Atmospheric particles are of high concern due to their toxic properties and effects on climate, and large airports are known as significant sources of particles. This study investigates the contribution of the Airport of Venice (Italy) to black carbon (BC), total particle number concentrations (PNC) and particle number size distributions (PNSD) over a large range (14 nm-20 μm). Continuous measurements were conducted between April and June 2014 at a site located 110 m from the main taxiway and 300 m from the runway. Results revealed no significantly elevated levels of BC and PNC, but exhibited characteristic diurnal profiles. PNSD were then analysed using both k-means cluster analysis and positive matrix factorization. Five clusters were extracted and identified as midday nucleation events, road traffic, aircraft, airport and nighttime pollution. Six factors were apportioned and identified as probable sources according to the size profiles, directional association, diurnal variation, road and airport traffic volumes and their relationships to micrometeorology and common air pollutants. Photochemical nucleation accounted for ∼44% of total number, followed by road + shipping traffic (26%). Airport-related emissions accounted for ∼20% of total PNC and showed a main mode at 80 nm and a second mode beyond the lower limit of the SMPS (international airport located in area affected by a complex emission scenario. The results may underpin measures for improving local and regional air quality, and health impact assessment studies.

  16. Long-range transported dissolved organic matter, ions and black carbon deposited on Central Asian snow covered glaciers

    Science.gov (United States)

    Schmale, Julia; Kang, Shichang; Peltier, Richard

    2014-05-01

    Ninety percent of the Central Asian population depend on water precipitated in the mountains stored in glaciers and snow cover. Accelerated melting of the snow and ice can be induced by the deposition of airborne impurities such as mineral dust, black carbon and co-emitted species leading to significant reductions of the surface albedo. However, Central Asia is a relatively understudied region and data on the source regions, chemical and microphysical characteristics as well as modelling studies of long-range transported air pollution and dust to the Tien Shan mountains is very scarce. We studied the atmospheric aerosol deposited most likely between summer 2012 and summer 2013on three different glaciers in the Kyrgyz Republic. Samples were taken from four snow pits on the glaciers Abramov (2 pits, 39.59 °N, 71.56 °E, 4390 m elevation, 240 cm deep, and 39.62°N, 71.52 °E, 4275 m elevation, 125 cm deep), Ak-Shiirak (41.80 °N, 78.18 °E, 4325 m elevation, 75 cm deep) and Suek (41.78 °N, 77.75 °E, 4341 m elevation, 200 cm deep). The latter two glaciers are located roughly within 6 and 38 km of an operating gold mine. The snow was analyzed for black carbon, ions, metals and organic carbon. We here focus on the results of inorganic ion measurements and organic carbon speciation based on analysis with an Aerodyne high-resolution time-of-flight aerosol spectrometer (HR-ToF-AMS) and potential pollution sources that can be deduced from the chemical information as well as back trajectories. Average contributions of snow impurities measured by the HR-ToF-AMS were dominated by organic carbon. Relative concentrations of organic carbon, sulfate, nitrate and ammonium in snow were 86 %, 3 %, 9 % and 2 % respectively for Abramov, 92 %, 1 %, 5 % and 1 % for Suek, and 95 %, 1 %, 3 % and 1 % for Ak-Shiirak. Generally, impurities on Suek and Ak-Shiirak were three and five times higher than on Abramov. Mass concentrations of organic carbon were on average 6 times higher in samples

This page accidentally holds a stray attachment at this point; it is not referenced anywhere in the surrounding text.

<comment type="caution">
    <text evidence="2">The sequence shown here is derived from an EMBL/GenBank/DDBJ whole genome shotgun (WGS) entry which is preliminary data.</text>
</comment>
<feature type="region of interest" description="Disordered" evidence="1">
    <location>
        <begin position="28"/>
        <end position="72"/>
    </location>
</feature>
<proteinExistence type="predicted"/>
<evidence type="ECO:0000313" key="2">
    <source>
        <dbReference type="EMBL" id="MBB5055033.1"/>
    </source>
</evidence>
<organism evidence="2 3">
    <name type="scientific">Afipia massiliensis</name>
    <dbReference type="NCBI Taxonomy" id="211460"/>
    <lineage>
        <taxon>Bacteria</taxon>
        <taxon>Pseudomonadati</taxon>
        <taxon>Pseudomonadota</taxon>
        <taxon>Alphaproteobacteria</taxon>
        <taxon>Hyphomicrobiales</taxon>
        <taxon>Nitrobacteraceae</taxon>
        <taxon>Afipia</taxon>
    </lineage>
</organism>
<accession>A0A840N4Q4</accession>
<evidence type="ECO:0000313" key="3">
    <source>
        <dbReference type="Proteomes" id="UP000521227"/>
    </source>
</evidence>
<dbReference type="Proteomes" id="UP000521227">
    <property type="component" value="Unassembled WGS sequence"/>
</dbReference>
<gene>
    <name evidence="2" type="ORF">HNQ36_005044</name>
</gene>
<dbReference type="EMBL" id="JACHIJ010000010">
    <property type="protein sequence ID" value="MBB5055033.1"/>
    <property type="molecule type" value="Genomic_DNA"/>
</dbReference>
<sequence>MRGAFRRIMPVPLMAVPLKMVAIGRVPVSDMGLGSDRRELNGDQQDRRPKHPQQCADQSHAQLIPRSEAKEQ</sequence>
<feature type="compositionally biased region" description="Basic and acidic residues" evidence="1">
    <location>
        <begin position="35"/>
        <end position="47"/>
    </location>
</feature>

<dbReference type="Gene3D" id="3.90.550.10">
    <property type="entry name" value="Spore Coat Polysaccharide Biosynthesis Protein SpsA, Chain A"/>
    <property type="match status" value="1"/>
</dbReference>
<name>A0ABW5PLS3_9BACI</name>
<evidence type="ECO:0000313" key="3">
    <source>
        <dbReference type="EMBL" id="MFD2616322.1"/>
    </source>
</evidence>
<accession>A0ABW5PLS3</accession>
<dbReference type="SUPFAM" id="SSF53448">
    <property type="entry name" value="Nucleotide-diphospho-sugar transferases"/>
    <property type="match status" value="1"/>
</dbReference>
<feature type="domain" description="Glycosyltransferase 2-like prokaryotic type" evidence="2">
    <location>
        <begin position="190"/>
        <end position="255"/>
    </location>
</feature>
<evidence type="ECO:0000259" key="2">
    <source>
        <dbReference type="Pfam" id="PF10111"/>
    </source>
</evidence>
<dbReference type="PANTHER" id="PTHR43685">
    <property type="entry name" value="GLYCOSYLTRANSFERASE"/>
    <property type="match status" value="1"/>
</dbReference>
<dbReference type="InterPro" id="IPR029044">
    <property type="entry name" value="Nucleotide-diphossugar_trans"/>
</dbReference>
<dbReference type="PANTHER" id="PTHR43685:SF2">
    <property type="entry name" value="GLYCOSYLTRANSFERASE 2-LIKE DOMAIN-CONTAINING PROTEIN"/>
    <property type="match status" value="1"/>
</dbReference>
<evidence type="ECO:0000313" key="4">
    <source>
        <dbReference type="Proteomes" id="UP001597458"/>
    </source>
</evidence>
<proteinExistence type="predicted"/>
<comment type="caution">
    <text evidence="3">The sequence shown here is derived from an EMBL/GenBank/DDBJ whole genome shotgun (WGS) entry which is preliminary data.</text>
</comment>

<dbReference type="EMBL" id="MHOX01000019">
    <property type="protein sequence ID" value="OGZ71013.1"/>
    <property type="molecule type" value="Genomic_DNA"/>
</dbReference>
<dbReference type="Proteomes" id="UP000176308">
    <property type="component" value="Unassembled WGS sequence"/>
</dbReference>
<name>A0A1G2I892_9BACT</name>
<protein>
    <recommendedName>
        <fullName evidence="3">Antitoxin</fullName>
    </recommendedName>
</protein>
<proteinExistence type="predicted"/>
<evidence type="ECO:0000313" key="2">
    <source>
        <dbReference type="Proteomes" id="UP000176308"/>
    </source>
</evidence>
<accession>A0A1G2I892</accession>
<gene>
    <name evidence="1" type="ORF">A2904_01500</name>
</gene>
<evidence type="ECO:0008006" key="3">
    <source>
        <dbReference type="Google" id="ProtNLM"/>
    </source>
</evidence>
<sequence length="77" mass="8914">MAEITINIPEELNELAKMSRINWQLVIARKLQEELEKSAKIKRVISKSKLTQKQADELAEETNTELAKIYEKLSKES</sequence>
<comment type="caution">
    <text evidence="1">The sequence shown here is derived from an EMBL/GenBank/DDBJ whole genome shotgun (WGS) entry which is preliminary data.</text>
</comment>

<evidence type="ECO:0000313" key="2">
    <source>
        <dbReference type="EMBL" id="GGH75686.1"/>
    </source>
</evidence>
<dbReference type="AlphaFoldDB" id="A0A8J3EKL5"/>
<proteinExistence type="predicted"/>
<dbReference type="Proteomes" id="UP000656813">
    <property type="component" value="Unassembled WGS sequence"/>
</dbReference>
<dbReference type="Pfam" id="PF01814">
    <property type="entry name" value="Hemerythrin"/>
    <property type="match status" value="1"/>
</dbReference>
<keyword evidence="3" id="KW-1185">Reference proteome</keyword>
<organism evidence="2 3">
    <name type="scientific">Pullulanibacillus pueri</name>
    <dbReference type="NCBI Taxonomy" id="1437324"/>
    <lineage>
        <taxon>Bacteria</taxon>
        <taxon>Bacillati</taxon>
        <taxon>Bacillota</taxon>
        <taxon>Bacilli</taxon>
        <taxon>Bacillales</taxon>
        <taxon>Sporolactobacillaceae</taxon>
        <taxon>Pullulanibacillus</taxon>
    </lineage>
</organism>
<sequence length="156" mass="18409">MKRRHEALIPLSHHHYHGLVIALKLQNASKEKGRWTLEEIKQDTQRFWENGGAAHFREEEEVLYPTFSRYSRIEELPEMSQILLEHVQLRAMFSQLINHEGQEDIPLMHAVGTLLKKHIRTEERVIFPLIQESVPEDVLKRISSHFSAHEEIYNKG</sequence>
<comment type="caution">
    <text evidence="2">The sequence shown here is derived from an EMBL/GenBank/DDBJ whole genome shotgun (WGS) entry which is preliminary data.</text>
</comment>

17. Tin-silver-bismuth solders for electronics assembly

    Science.gov (United States)

    Vianco, Paul T.; Rejent, Jerome A.

    1995-01-01

    A lead-free solder alloy for electronic assemblies composed of a eutectic alloy of tin and silver with a bismuth addition, x, of 0tin effective to depress the melting point of the tin-silver composition to a desired level. Melting point ranges from about 218.degree. C. down to about 205.degree. C. depending an the amount of bismuth added to the eutectic tin-silver alloy as determined by DSC analysis, 10.degree. C./min. A preferred alloy composition is 91.84Sn-3.33Ag-4.83Bi (weight percent based on total alloy weight).

  18. Tin Can Radiation Detector.

    Science.gov (United States)

    Crull, John L.

    1986-01-01

    Provides instructions for making tin can radiation detectors from empty aluminum cans, aluminum foil, clear plastic, copper wire, silica gel, and fine, unwaxed dental floss put together with tape or glue. Also provides suggestions for activities using the detectors. (JN)

  19. Preservation of wide-ranging top predators by site-protection: Black and red kites in Doñana National Park

    OpenAIRE

    Sergio, Fabrizio; Blas, Julio; Forero, Manuela G.; Fernández, Néstor; Donázar, José A.; Hiraldo, F.

    2005-01-01

    We used data from a long-term study on two medium-sized generalist predators, the black kite (Milvus migrans) and the red kite (Milvus milvus), to illustrate the complexity of managing wide-ranging top predators by site-protection. The study was conducted between 1989 and 2000 in the Reserva Biológica de Doñana, located at the core of Doñana National Park. Both species occurred at high density and showed high productivity. Black kites were slightly increasing, and red kites showed a non-signi...